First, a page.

• A performance obligation is satisfied over time if it meets any of these criteria:
  • Customer consumes benefits as the entity performs
  • Customer controls an asset as it’s created or enhanced
  • Asset has no alternative use, and the entity has the right to payment for work done
  • If none are met, revenue is recognized at a specific point in time.
  • Ind AS 115 uses a control approach for revenue recognition, unlike the risk and rewards approach of Ind AS 18.

A furniture store enters into a contract with a customer to sell a couch for Rs. 100000. The contract specifies that the couch will be delivered to the customer’s home in two weeks. The furniture store recognizes revenue when the couch is delivered to the customer’s home, as that is when control of the good is transferred to the customer.

Ind AS 115, the new financial reporting standard for revenue recognition, emphasizes transparency and user-friendliness in financial statement preparation. Its disclosure requirements aim to provide the user of financial statements, with a clear picture of an entity’s revenue and cash flows.

While more detailed than previous regulations, these disclosures are not overly restrictive. They focus on presenting both quantitative and qualitative information about:

  • The nature of the entity’s revenue: What types of revenue does the company generate, and what’s their relative importance?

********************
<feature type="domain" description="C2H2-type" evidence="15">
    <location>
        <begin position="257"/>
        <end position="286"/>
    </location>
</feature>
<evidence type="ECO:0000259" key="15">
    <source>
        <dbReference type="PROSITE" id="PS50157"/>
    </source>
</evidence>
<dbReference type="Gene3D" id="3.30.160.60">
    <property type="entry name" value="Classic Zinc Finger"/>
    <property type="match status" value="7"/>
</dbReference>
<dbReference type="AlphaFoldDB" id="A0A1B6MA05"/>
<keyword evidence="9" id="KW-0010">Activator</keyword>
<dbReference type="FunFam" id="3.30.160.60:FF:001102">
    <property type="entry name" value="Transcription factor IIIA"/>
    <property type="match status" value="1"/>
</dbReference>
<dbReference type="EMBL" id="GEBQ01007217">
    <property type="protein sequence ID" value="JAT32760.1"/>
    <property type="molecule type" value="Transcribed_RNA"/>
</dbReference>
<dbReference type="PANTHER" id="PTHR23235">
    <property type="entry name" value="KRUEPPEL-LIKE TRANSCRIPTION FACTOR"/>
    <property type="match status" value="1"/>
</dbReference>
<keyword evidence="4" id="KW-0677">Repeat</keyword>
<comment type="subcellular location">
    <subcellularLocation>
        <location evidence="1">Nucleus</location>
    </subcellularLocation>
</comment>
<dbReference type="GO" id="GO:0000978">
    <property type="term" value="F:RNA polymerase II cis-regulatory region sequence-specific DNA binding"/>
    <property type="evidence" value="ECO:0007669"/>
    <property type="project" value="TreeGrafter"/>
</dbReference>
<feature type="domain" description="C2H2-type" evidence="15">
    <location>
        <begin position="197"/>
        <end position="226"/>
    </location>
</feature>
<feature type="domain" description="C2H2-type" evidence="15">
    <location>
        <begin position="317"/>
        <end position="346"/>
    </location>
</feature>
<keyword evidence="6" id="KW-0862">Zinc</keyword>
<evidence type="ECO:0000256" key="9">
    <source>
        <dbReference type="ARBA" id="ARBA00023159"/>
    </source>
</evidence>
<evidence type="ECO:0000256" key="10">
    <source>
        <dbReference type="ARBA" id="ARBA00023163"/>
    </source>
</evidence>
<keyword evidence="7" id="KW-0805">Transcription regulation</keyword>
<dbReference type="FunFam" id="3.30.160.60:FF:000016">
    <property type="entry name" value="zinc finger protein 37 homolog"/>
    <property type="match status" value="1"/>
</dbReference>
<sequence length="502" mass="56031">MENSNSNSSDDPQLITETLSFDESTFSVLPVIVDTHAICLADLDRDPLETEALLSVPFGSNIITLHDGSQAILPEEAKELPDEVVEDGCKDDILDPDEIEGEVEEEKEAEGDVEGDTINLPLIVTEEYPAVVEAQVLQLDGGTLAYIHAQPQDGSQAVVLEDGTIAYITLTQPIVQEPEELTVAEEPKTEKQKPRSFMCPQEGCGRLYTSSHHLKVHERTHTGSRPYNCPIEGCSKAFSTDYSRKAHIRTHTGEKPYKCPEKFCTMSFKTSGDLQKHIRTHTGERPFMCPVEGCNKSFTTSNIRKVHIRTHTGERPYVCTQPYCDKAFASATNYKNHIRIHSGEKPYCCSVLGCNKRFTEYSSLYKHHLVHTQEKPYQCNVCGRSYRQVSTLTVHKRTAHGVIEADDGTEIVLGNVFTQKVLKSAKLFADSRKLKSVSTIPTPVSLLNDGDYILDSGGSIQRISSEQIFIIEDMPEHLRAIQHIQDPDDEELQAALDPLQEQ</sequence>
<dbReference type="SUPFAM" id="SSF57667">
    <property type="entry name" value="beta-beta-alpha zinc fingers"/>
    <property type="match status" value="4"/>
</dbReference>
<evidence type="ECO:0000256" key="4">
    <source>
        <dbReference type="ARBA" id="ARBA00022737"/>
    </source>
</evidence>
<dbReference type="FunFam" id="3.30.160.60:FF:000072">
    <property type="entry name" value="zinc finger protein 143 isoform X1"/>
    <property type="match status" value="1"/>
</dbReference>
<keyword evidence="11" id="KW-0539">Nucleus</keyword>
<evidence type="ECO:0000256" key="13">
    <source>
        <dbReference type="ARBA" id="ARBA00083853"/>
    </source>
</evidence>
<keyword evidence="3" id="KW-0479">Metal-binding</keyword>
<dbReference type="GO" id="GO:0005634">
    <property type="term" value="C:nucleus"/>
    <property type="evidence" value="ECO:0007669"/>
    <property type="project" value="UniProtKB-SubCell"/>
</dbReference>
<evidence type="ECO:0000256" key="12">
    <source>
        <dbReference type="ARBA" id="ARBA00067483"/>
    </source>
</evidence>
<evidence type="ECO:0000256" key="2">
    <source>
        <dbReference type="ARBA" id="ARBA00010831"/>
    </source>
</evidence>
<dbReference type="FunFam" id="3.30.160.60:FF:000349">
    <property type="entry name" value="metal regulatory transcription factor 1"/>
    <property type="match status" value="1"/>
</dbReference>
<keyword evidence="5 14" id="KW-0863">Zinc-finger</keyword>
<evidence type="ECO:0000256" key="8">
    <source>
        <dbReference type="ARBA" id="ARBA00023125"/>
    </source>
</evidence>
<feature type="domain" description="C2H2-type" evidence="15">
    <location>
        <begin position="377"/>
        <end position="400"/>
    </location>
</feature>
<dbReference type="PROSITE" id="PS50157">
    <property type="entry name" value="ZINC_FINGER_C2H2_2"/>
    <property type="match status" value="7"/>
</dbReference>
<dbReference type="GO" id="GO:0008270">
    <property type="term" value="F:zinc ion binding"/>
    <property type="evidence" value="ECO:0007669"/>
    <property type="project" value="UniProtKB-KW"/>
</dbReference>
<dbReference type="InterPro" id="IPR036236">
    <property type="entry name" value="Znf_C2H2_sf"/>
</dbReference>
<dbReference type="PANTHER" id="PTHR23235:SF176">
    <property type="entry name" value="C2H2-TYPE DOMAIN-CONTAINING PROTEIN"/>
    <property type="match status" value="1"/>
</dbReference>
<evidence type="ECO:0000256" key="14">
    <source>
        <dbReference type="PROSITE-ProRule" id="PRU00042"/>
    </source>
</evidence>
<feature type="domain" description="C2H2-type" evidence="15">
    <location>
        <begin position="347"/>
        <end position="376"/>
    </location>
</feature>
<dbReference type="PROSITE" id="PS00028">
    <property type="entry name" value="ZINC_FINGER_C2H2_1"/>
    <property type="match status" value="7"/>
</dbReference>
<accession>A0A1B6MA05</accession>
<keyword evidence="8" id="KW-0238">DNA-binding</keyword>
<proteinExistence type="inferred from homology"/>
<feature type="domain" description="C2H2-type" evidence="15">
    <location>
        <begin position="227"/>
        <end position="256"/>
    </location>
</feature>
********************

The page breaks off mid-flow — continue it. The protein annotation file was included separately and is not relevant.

• Recognition and timing: How much revenue is recognized, and when does this recognition occur for each type of revenue?
  • Uncertainties: Are there any significant uncertainties surrounding the recognized revenue and related cash flows?

The ultimate goal of Ind AS 115 is to enhance fairness and transparency in financial statement preparation. By effectively implementing and disclosing revenue information using Ind AS 115 in financial statement preparation, companies can:

  • Build trust and credibility with investors, creditors, and other stakeholders.
  • Benchmark performance more effectively against competitors who have also adopted the standard.
  • Achieve its Corporate Governance goals with Ind AS compliant financial statements.

The shift from AS to Ind AS in case of financial statement preparation entails a significant change for Indian companies, impacting financial reporting and potentially demanding adjustments to internal processes.

But don’t worry, Master Brains Consulting is here to guide you through this transition smoothly and effectively.

We assess your current accounting practices for financial statement preparation against Ind AS requirements, identifying areas needing adjustment and potential risks.

  • We quantify the potential financial and operational impact of Ind AS adoption on your company, helping you make informed decisions.
  • We develop a tailored roadmap for your Ind AS transition, considering your industry, size, and complexity.
  • We review and revise your accounting policies and procedures to ensure the preparation of Ind AS compliant financial statements.
  • We provide comprehensive training for your finance and accounts team on financial statement preparation as per Ind AS.

Contact Master Brains Consulting today for a free consultation and let us help you with Ind AS compliant financial statement preparation with ease. We are committed to providing you with the expertise, guidance, and support you need to achieve a smooth and successful transition, ultimately enhancing your financial transparency and stakeholder trust.